Saddle seats (along with kneeling chairs) do a remarkable job of helping your spine stay in alignment. Because your body has to work a little bit harder in a saddle seat—keeping your spine aligned properly requires more from your core muscles than a traditional chair—these types of chairs naturally facilitate active sitting without the user thinking much about it throughout the day.
Plus, it just feels better than slouching back in a chair for several hours per day.
We’ll be following up with specific saddle seat recommendations in the next couple days. In the mean time, we’d love to hear what your favorite saddle seat is in the comments.
Update: Our post on specific saddle seats is available here.
Neils Diffrient: American Innovator
You don’t just wake up one morning and design one of the best-selling office chairs of all time. No, of course not.
You design sewing machines, airplane seats, plus the John Deere tractor and spend some time teaching at the best American universities first.
Well, if you’re Neils Diffrient, now 83-years old, that’s how you’d structure a six-decade long career as one of America’s best-known and most respected industrial designers.
It’s hard to imagine a world of ergonomics without the contributions of Niels Diffrient. In 1955 Diffrient x-rayed the spine in a chair to see first-hand the effects of office chairs on our bodies, becoming the first American designer to examine the needs of the body rather than the needs of the office environment:
“For a chair, you have to learn a lot about how to deal with the body and what the body needs and wants….The one thing [office workers] don’t need is a chair that interferes with their main reason for sitting [in the office], so I took the approach that the chair should do as much for them as humanly possible…so that they didn’t have to fuss with it.”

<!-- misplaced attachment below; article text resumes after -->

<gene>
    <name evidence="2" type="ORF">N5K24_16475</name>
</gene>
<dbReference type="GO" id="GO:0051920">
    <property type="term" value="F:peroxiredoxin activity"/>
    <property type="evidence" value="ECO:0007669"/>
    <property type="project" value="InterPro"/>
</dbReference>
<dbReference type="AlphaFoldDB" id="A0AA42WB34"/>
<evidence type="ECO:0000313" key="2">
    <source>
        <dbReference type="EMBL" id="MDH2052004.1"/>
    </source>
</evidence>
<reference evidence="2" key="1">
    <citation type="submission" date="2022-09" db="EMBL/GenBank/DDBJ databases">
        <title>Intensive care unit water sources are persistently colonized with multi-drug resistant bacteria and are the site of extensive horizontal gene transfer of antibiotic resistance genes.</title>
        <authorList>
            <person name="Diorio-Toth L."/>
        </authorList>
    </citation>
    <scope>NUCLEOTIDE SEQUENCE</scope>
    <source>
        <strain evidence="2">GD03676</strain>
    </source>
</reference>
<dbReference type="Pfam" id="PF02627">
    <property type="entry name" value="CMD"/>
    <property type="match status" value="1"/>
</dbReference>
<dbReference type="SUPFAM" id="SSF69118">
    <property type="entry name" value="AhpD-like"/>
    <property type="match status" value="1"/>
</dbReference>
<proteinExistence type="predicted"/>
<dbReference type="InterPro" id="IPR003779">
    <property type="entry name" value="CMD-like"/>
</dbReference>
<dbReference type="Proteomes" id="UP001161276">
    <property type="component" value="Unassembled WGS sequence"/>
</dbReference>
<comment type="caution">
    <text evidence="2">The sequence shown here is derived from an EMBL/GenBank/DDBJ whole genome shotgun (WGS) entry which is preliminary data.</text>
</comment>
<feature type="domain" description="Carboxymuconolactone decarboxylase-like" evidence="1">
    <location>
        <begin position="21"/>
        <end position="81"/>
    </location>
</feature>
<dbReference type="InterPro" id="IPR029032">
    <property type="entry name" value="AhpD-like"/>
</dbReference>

The result is the iconic Freedom task chair, one of Humanscale’s best-selling products for the past decade. By eliminating manual adjustments Diffrient created a new standard in ergonomics, one where the user exerts minimal effort in order to enjoy the many features of the Freedom task chair. The Freedom chair adjusts to each user’s weight using the intelligent counterbalance mechanism. From adjustable arm rests to a position-sensitive headrest that automatically moves out of the way when sitting upright, the adjustments are not just automatic, but numerous on the Freedom chair.
Diffrient often cites “restraint” and “efficiency” as his primary focus in his design. While many contemporary designers begin with a sketch of the final product, Diffrient begins his work on the chair mechanism—the function—before concerning himself with the aesthetics of the chair.